My time is valuable to me. I spend it at work and training. Off work, the other 8 hours, I try to use my time wisely. I use it to better myself. Yes I check my email and my Facebook. Sometimes that is actually productive (swapping training info, catching up with old teammates, etc). I also like to set aside some of that time for learning, by reading books that will help me gain knowledge (not just pleasure reading) and in those other 8 are my training of myself and others. Any free time I have I like to spend it with family and friends to just enjoy them and some peace. I digress, time is valuable. It is not limitless and we should all use it wisely.
    Thanks Geoff,
    Chad

  • Matt Wichlinski Jan 30, 2010 @ 21:29

    The more connected to the iron I become, the more connected I find myself spiritually, emotionally, and physically to my life, business, family & friendships. I believe strength is found in many ways. As I have been cleaning out the clutter in my life, I have found a lot more time to focus on the things that are really important to me. I urge everyone to eliminate the unnecessary and unimportant things in life, and focus your time on the things that really matter to you. Write those things down, in any order. Then list which things are most important and allocate your time accordingly. If you are spending your time doing things that do not correlate to your goals, eliminate them. Anything that we lose, we can make it back, except life and time. These are the most important things we have, make the most of them.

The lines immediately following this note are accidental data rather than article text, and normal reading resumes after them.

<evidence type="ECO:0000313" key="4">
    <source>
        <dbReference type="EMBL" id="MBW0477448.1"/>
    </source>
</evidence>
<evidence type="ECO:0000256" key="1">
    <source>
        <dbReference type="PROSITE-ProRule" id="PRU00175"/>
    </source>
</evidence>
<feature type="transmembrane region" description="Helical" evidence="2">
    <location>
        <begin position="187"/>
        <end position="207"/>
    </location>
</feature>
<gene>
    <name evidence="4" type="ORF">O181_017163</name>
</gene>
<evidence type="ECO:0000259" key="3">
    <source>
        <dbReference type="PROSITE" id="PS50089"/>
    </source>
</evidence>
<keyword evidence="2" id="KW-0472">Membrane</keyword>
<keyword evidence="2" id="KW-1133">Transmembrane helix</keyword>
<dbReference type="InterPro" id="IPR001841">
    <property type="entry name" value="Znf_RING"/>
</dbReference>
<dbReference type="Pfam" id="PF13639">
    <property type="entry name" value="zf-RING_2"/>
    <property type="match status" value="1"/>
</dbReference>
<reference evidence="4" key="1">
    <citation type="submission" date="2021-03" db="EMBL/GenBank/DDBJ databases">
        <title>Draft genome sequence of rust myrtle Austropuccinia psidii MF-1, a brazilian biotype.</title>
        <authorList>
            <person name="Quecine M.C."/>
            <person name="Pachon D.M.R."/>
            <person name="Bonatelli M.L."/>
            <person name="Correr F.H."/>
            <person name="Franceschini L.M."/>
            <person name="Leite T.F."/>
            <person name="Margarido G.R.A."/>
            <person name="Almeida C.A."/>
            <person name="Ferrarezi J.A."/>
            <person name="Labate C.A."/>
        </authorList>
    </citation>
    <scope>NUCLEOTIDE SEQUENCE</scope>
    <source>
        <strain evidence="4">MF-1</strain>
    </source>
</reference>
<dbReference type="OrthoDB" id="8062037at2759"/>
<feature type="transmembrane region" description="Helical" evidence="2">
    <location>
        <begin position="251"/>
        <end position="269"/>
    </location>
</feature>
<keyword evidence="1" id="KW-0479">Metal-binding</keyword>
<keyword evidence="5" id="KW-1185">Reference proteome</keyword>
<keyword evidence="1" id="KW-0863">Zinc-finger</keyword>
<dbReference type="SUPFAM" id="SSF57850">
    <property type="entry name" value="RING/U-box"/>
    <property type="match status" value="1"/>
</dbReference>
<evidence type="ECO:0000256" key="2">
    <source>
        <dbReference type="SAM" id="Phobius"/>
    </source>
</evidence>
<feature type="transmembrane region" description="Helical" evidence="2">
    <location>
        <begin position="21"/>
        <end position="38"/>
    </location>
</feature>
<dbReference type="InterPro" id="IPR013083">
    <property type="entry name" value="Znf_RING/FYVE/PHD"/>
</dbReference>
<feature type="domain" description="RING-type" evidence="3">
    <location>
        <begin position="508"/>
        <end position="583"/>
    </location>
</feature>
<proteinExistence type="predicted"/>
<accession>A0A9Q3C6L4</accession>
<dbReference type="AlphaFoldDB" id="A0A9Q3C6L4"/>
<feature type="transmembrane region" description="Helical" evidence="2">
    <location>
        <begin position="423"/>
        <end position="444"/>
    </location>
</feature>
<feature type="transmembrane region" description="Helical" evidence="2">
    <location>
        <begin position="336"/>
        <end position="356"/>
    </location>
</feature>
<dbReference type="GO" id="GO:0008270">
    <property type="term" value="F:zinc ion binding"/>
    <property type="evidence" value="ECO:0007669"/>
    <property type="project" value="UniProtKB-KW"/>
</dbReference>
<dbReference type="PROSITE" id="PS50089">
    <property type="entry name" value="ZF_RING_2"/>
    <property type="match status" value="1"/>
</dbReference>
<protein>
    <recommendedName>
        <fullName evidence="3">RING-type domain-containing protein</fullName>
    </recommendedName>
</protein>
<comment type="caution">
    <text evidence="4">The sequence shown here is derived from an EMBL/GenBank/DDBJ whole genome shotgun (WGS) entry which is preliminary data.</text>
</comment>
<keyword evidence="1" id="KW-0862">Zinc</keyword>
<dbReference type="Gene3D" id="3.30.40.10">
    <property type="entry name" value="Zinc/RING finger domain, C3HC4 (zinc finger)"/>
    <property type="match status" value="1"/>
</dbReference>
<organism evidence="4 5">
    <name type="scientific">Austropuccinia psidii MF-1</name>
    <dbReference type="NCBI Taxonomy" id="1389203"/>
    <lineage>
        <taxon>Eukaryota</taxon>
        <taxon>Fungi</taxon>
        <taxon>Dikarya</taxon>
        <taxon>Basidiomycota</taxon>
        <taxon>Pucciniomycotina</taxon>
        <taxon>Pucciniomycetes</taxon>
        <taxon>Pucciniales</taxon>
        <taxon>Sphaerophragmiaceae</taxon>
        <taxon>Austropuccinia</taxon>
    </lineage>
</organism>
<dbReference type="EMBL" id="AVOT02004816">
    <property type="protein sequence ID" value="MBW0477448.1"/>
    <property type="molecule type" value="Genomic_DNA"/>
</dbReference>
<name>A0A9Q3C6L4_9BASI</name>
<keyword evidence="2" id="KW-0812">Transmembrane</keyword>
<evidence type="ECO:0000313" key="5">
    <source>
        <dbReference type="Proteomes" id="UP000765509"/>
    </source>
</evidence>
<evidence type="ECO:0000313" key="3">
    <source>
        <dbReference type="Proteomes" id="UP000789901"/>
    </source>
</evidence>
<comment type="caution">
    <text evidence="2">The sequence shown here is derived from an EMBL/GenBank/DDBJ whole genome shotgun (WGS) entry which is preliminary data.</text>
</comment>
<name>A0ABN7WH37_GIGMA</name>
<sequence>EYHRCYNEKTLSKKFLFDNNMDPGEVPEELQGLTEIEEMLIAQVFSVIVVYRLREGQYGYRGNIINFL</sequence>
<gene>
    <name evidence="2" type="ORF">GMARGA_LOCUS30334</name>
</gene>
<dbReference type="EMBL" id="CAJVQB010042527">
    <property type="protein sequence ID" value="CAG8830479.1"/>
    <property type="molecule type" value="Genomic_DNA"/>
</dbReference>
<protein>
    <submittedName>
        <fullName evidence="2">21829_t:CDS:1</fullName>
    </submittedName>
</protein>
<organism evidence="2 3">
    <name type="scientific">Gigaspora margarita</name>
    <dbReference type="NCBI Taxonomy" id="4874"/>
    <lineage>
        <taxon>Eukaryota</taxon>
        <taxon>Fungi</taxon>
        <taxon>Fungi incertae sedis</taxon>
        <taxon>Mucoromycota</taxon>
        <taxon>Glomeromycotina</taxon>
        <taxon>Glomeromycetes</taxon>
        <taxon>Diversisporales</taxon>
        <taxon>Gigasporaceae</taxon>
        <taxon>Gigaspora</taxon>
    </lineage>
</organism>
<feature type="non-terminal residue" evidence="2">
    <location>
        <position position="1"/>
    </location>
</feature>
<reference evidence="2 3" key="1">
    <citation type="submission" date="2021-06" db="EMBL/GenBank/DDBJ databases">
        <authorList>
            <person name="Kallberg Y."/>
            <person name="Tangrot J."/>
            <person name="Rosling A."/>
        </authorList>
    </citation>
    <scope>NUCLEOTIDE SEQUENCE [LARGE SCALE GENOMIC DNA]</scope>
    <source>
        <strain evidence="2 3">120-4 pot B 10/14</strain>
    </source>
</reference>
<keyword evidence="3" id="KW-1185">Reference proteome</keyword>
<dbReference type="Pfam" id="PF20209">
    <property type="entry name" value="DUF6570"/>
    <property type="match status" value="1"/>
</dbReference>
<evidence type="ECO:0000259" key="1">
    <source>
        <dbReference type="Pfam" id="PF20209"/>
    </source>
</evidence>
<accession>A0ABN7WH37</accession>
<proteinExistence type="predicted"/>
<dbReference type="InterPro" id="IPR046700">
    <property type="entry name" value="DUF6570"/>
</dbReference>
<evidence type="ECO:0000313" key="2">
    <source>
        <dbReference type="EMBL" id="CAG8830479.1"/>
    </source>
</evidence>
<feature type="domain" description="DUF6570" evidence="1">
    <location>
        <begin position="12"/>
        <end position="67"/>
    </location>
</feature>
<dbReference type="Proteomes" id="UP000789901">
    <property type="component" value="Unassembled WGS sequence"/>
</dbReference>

• Philippe Jan 30, 2010 @ 21:39

    My view of time these days that it is either wasted or invested.
    Invested in my training, my marketing, resourcing etc so I don’t have to be setback by time when I need to get a’movin’!
    And, btw, multitasking doesn’t exist. It means you do many things not thoroughly… So, time means focus too, to me.

  • Duane Jan 30, 2010 @ 22:06

    I agree with investment/not/level of intensity around time use. However, on one hand, I disagree. And the reason I say that is that I spent 25 years in high volume, casual upscale quality. Many times I have a saute pan in one hand, tossing ingredients–and another hand stirring a sauce–or stirring and mixing ingredients into three soups at once–while waiting for a banquet execution to occur! According to longtime feedback from a large variety of guests, we did good!
    Having said all that, yes, definitely, higher complexity and/or time pressure reduces that multitaxing opportunity. Once again, it isn’t “either/or” but “both/and.”
    (see Zen stuff for that)

  • Kevin Greene Jan 30, 2010 @ 22:06

    Hi Geoff,

    Thanks for sharing your experience!!!

    If time is life, than what I want out off life should determine what I do with my time.